After having established that the Si‐free SuFEx reaction proceeds smoothly and efficiently for a wide variety of phenol substrates, we aimed for further insight, by studying other catalysts and the reaction kinetics. Regarding the catalysts, HF2 anion has been introduced as a superior rate‐enhancing agent.2929 Therefore we investigated the effects of this anion on a range of reactions. When 1 was reacted with Si‐protected 2 b‐p, then this quantitatively yielded product 3 b‐p at rt in 1 h with one equivalent of catalyst. When using catalytic amounts of HF2 anion (0.2 equiv), the same reaction reached completion, albeit at a much slower pace (30 h). When the unprotected phenol was used with this catalyst (even with 1 equiv), then only trace amounts of product were observed. The likely role the HF2 anion plays in these reactions is clarified if it is added to Si‐protected 2 b‐p in the absence of any 1. Within 10 min, full deprotection of the TBDMS group is then achieved. Therefore, when used in a standard SuFEx reaction, HF2 anion might act as follows: it effects the rapid deprotection of Si‐protected phenols. In aprotic solvents, this then yields a highly reactive phenolate, which—upon reaction—frees up a fluoride anion, allowing the reformation of HF2 anion, or fluoride by itself might affect the deprotection of a subsequent Si‐protected phenol. The high rate of both the deprotection and of the SuFEx reaction of the phenolate would then allow the use of only small amounts of catalysts, as has been observed experimentally. In line with this, for unprotected phenols HF2− is a poor catalyst: since fluoride is only a poor base, it will—unlike DBU—not induce the formation of the reactive phenolates; as a result, nothing happens.
As a start of our kinetics study, we compared the reaction rate of the Si‐free SuFEx reaction of the sterically hindered 2‐(tert‐butyl)phenol (2 r‐o,) with a traditional SuFEx reaction with the Si‐protected 2‐(tert‐butyl)phenol analogue 5. At room temperature, both these reactions were finished in under two minutes; therefore the kinetics were studied in CD3CN using low‐temperature NMR. Under pseudo first‐order conditions, the second‐order rate constant found for 2 r‐o at −30 °C was (3.0±0.1)×10−3 m−1 s−1. For 5 the kinetics were clearly slower, but interestingly showed an activation phase, with a clear S‐shape appearance of the product over time (see SI). To test whether this could be due to the appearance of unprotected phenol 2 r‐o upon a rate‐determining desilylation of 5, we studied this desilylation under these reaction conditions (−30 °C) with equimolar concentration of 5 and (CH3)4NF (both 0.12 m). This yielded a full desilylation within 2 min, suggesting that for silylated phenols the reaction is initiated by freeing up some F− anion, which can deprotect a Si‐protected phenol, which can subsequently react and free up another F− , etc. Here DBU can play a double role, as it has been reported to catalyze the desilylation,3030 while as a base, of course, it also increases the nucleophilicity of the phenol.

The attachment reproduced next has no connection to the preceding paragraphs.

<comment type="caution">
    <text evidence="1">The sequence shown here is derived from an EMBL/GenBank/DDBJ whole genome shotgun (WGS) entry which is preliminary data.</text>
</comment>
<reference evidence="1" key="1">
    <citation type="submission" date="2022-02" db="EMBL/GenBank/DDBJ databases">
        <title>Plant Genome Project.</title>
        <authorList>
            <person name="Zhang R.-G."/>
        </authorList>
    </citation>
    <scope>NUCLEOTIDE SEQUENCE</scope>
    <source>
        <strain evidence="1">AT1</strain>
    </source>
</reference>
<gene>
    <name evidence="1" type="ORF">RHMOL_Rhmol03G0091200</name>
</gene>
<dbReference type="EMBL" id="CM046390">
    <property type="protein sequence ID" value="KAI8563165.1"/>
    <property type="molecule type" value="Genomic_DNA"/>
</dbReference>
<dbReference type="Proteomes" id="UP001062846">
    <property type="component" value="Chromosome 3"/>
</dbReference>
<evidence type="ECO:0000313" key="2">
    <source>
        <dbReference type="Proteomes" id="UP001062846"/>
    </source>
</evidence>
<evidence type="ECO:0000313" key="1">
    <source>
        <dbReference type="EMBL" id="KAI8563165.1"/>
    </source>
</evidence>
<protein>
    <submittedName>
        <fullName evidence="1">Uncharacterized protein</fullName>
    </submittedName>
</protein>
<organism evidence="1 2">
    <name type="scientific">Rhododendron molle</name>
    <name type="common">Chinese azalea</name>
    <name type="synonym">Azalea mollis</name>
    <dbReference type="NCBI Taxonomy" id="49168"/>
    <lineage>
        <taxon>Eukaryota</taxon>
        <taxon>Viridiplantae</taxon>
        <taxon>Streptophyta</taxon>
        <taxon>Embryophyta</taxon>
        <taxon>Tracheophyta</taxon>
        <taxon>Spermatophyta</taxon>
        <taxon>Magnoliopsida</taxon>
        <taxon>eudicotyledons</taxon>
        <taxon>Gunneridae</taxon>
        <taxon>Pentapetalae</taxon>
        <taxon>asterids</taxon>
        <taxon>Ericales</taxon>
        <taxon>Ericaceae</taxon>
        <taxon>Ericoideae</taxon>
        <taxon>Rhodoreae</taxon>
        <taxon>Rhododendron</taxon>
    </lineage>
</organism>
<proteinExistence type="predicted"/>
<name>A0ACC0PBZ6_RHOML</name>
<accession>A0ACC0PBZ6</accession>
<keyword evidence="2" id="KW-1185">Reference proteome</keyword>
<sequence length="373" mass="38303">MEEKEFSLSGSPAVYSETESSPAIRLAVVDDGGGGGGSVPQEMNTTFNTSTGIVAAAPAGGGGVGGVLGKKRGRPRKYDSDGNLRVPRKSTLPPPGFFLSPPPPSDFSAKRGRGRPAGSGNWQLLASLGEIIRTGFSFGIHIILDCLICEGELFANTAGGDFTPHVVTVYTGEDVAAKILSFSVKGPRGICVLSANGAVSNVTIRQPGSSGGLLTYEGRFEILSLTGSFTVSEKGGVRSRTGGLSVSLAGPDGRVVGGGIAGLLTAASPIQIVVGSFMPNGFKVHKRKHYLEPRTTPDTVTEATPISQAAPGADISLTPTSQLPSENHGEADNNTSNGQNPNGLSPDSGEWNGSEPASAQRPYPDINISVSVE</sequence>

Further mechanism investigations were made possible by utilizing the chirality of sulfur atom in the sulfonimidoyl fluoride 1 and its SuFEx products. Previous mechanism‐oriented reports have typically focused on substitution reactions on disulfides, yielding addition–elimination and SN 2 as the most widely accepted mechanisms, with the detailed mechanism being sensitive to the strain,31a31a counter cations,31b31b leaving groups,31c31c substituents on sulfur atom,31d31d nucleophiles,31e31e solvents,31e31e–31g31g and so on (see for an overview3232). Analogously, we considered as the three most likely mechanisms those summarized in Figure 2.
If one enantiomer of 1 is used as the substrate in SuFEx reactions, the SN1 reaction pathway will provide the racemized products. Conversely, stereospecific products will be obtained through the SN2 or addition‐elimination pathway. Firstly, enantiomers of sulfonimidoyl fluoride 1 were shown to be very stable in solution without DBU, but readily racemize when DBU was present. The rate of this racemization reaction, with excess DBU under pseudo first‐order conditions, is (1.9±0.1)×10−3 m−1 s−1 at −30 °C, showing its facile occurrence and competitive character (see SI). Since this would reduce the usefulness of the reaction, further studies were performed.